In 2017, almost half of the 24 jumpers who died in the U.S. faced malfunctions. Unfortunately, the failure to safely land a canopy (a quarter of the mishaps) and other causes remain, but failure to handle a main-canopy malfunction was the biggest killer in 2017. Learning from the circumstances that surround the deaths that occurred in 2017 can help us all have a safer 2018.
Thankfully, no skydivers or jump pilots died in skydiving-related aircraft accidents in the U.S. during 2017. But there is room for improvement with regard to decision making by jump pilots.
Brought to you by Niklas Daniel and Brianne Thompson of AXIS Flight School at Skydive Arizona in Eloy. Photos by David Cherry. Information about AXIS’ coaching and instructional services is available at axisflightschool.com.
If you ever need a quick and easy way to make every coach and instructor in the hangar run away and hide, just yell, “I need someone to handle the student radio!”
For skydivers, springtime weather can be both tricky and frustrating. After freezing all winter, many jumpers head to the drop zone at the first sign of a reasonably warm day, and they may be tempted to jump even if the winds are high or there are lots of clouds. But as the old saying goes, “It’s better to be on the ground wishing you were in the air than in the air wishing you were on the ground.”
Videographer Lauren Piscatelli shoots her mother making a skydive with tandem instructor Dan Hammond at Skydive Carolina in Chester, South Carolina.
Photo by Terry Hopkins | D-24503
When I talked to Ari Perelman at Skydive Arizona in Eloy, he was having the first weather-hold day of his Arizona Airspeed career—which was, on that date, just about a year old. That’s Arizona for you.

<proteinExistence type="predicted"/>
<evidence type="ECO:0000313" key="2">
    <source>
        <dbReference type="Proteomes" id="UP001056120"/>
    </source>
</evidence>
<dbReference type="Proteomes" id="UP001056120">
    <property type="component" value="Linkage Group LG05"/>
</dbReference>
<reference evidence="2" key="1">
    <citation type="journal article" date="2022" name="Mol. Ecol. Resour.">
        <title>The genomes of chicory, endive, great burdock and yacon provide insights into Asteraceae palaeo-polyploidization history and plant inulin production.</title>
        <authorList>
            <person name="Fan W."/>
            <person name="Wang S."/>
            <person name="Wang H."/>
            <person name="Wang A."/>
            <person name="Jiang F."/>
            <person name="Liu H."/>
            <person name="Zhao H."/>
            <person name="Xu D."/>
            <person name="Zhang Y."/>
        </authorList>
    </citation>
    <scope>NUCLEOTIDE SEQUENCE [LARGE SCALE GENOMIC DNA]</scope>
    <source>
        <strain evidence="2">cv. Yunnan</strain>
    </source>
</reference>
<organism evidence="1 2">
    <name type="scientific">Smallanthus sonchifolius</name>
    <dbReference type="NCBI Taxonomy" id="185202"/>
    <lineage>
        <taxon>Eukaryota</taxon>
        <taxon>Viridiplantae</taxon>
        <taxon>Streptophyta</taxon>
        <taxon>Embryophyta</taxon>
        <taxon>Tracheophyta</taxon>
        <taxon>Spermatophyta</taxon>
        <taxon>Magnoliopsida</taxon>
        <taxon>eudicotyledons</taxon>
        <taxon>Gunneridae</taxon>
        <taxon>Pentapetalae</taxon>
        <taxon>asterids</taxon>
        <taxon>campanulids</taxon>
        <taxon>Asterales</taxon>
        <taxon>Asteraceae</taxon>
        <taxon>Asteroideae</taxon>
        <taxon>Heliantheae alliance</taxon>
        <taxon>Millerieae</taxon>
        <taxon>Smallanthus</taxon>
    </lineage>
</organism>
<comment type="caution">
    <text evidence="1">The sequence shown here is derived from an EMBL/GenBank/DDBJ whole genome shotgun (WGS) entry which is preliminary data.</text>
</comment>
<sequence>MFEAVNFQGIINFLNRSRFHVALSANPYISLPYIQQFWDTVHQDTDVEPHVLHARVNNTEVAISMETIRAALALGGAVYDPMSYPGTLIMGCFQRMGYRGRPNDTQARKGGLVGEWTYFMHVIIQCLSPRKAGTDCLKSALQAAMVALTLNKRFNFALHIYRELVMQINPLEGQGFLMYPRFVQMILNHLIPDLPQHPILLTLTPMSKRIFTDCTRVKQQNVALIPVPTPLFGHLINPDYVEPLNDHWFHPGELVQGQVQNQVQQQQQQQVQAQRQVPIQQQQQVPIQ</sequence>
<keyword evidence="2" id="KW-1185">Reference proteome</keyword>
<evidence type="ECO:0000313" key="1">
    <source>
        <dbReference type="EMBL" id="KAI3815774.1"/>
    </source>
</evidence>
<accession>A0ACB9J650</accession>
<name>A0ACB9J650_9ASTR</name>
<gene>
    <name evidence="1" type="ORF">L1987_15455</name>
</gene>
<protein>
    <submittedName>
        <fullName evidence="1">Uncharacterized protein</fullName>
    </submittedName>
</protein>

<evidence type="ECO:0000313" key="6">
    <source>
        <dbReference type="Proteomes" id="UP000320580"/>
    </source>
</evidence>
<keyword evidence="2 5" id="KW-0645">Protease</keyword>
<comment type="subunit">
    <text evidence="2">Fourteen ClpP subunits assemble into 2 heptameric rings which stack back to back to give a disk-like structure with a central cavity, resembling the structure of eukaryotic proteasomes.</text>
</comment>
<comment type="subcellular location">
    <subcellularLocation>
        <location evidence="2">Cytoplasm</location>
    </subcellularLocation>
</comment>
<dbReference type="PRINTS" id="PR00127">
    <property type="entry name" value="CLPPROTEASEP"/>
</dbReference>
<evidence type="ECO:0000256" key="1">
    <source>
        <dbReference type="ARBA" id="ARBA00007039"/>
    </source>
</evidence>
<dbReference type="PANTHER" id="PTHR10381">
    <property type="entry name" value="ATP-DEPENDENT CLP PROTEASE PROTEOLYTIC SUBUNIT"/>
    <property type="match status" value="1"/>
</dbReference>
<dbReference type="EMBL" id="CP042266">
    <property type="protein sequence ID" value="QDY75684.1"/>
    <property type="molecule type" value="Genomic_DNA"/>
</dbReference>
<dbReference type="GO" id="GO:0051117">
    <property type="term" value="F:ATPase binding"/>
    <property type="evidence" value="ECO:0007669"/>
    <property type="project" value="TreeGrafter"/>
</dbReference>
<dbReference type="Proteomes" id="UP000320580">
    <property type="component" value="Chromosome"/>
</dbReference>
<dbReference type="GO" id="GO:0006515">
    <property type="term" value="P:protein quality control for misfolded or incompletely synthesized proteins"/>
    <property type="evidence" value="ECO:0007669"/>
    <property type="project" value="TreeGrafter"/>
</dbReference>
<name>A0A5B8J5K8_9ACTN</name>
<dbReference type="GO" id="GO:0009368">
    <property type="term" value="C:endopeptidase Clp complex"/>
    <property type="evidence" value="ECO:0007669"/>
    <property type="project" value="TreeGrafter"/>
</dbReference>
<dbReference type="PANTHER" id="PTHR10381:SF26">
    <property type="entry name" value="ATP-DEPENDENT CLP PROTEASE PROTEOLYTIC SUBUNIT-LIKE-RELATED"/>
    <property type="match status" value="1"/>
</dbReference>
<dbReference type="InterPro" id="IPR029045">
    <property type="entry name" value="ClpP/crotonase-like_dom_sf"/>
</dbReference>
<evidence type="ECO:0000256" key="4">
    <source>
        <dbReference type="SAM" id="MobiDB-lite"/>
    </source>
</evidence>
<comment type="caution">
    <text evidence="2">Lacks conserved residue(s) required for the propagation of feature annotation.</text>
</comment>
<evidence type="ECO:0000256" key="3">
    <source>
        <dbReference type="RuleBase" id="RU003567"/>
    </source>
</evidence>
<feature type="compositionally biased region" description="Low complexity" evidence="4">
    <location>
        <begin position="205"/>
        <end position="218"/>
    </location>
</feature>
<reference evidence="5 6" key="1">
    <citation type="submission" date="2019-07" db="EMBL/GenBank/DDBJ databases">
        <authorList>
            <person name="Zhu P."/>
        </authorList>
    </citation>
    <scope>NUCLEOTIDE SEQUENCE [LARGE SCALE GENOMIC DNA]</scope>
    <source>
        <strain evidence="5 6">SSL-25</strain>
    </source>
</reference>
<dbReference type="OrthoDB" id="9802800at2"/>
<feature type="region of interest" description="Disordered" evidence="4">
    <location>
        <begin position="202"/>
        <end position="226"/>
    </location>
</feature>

It started when Weter, who enjoys painting animals, visualized a zebra losing its stripes in freefall.
Skydiving Makes a Difference—A Parachutist series on nonprofit organizations that give back to their communities.
In future years we will all look back proudly on this time as one where we joined together and successfully preserved the future of this sport we love.
Photo by Dan Chrobak | D-37105
Neil Kuhlman swoops the surf at Mokuleia Beach while participating in an offsite jump during the Sky-HI invitational event at Pacific Skydiving Center in Waialua, Hawaii.
If you are considering an RDS, you need to determine whether the use of such a system is necessary and appropriate for the activities you plan to engage in.
Jumpers fly an early-season sunset 19-way over Skydive Carolina in Chester South Carolina to celebrate Lauren Piscetalli, D-34257, making her 3,000th jump and Amie Begg, C-46156, making her 400th.
Photo by Daniel Schiermeyer | D-31153
On February 10, Seven Hills Skydivers of Madison, WI, located in York Center, Wisconsin, revived a tradition when it hosted ice jumps onto Lake Mendota, just five blocks from the Wisconsin State Capitol.
Photo by Terry Schumacher | D-22794
During a 10-way speed formation skydiving competition at Skydive Arizona in Eloy, team Games of Jones—featuring patriarch Bill Jones and five other members of his family—build a point.